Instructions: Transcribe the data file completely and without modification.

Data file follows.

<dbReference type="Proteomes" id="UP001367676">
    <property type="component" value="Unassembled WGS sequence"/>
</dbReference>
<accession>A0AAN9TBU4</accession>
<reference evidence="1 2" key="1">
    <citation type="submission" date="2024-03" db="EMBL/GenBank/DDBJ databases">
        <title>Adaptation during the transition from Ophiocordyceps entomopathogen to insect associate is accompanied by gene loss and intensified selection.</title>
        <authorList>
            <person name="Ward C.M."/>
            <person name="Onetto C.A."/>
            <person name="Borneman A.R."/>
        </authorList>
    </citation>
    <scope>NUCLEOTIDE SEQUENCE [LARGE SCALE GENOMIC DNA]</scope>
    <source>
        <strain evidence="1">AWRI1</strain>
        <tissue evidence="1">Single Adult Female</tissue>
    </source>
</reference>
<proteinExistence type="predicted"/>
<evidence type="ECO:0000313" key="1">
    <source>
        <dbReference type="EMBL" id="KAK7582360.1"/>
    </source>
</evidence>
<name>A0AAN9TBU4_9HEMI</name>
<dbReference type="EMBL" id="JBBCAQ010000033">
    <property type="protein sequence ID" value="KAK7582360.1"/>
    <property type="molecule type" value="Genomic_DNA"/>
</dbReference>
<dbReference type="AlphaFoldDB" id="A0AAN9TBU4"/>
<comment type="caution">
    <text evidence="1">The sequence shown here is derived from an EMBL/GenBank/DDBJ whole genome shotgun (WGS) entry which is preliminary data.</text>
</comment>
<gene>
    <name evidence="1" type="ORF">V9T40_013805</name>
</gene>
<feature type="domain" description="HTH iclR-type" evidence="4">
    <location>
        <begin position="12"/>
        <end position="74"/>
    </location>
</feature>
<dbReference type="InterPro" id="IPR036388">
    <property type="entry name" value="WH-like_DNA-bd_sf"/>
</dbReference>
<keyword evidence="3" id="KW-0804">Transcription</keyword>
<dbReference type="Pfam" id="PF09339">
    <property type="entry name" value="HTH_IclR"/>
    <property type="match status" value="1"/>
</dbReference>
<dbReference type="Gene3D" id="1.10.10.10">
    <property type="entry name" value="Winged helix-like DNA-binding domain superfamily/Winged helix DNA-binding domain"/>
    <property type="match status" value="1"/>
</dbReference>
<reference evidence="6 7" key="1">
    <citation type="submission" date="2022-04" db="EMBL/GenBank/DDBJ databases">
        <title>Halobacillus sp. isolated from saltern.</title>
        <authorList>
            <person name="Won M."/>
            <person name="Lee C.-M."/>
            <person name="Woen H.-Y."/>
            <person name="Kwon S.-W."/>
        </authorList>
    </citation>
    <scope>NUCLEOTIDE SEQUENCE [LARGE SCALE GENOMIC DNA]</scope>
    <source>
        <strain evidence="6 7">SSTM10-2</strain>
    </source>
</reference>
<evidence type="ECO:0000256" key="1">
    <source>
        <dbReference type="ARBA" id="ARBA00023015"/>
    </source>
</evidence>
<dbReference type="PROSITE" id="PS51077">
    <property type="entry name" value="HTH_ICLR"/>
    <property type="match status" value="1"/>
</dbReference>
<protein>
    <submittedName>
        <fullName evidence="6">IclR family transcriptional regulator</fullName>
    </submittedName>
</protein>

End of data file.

<dbReference type="Proteomes" id="UP001367676">
    <property type="component" value="Unassembled WGS sequence"/>
</dbReference>
<accession>A0AAN9TBU4</accession>
<reference evidence="1 2" key="1">
    <citation type="submission" date="2024-03" db="EMBL/GenBank/DDBJ databases">
        <title>Adaptation during the transition from Ophiocordyceps entomopathogen to insect associate is accompanied by gene loss and intensified selection.</title>
        <authorList>
            <person name="Ward C.M."/>
            <person name="Onetto C.A."/>
            <person name="Borneman A.R."/>
        </authorList>
    </citation>
    <scope>NUCLEOTIDE SEQUENCE [LARGE SCALE GENOMIC DNA]</scope>
    <source>
        <strain evidence="1">AWRI1</strain>
        <tissue evidence="1">Single Adult Female</tissue>
    </source>
</reference>
<proteinExistence type="predicted"/>
<evidence type="ECO:0000313" key="1">
    <source>
        <dbReference type="EMBL" id="KAK7582360.1"/>
    </source>
</evidence>
<name>A0AAN9TBU4_9HEMI</name>
<dbReference type="EMBL" id="JBBCAQ010000033">
    <property type="protein sequence ID" value="KAK7582360.1"/>
    <property type="molecule type" value="Genomic_DNA"/>
</dbReference>
<dbReference type="AlphaFoldDB" id="A0AAN9TBU4"/>
<comment type="caution">
    <text evidence="1">The sequence shown here is derived from an EMBL/GenBank/DDBJ whole genome shotgun (WGS) entry which is preliminary data.</text>
</comment>
<gene>
    <name evidence="1" type="ORF">V9T40_013805</name>
</gene>
<feature type="domain" description="HTH iclR-type" evidence="4">
    <location>
        <begin position="12"/>
        <end position="74"/>
    </location>
</feature>
<dbReference type="InterPro" id="IPR036388">
    <property type="entry name" value="WH-like_DNA-bd_sf"/>
</dbReference>
<keyword evidence="3" id="KW-0804">Transcription</keyword>
<dbReference type="Pfam" id="PF09339">
    <property type="entry name" value="HTH_IclR"/>
    <property type="match status" value="1"/>
</dbReference>
<dbReference type="Gene3D" id="1.10.10.10">
    <property type="entry name" value="Winged helix-like DNA-binding domain superfamily/Winged helix DNA-binding domain"/>
    <property type="match status" value="1"/>
</dbReference>
<reference evidence="6 7" key="1">
    <citation type="submission" date="2022-04" db="EMBL/GenBank/DDBJ databases">
        <title>Halobacillus sp. isolated from saltern.</title>
        <authorList>
            <person name="Won M."/>
            <person name="Lee C.-M."/>
            <person name="Woen H.-Y."/>
            <person name="Kwon S.-W."/>
        </authorList>
    </citation>
    <scope>NUCLEOTIDE SEQUENCE [LARGE SCALE GENOMIC DNA]</scope>
    <source>
        <strain evidence="6 7">SSTM10-2</strain>
    </source>
</reference>
<evidence type="ECO:0000256" key="1">
    <source>
        <dbReference type="ARBA" id="ARBA00023015"/>
    </source>
</evidence>
<dbReference type="PROSITE" id="PS51077">
    <property type="entry name" value="HTH_ICLR"/>
    <property type="match status" value="1"/>
</dbReference>
<protein>
    <submittedName>
        <fullName evidence="6">IclR family transcriptional regulator</fullName>
    </submittedName>
</protein>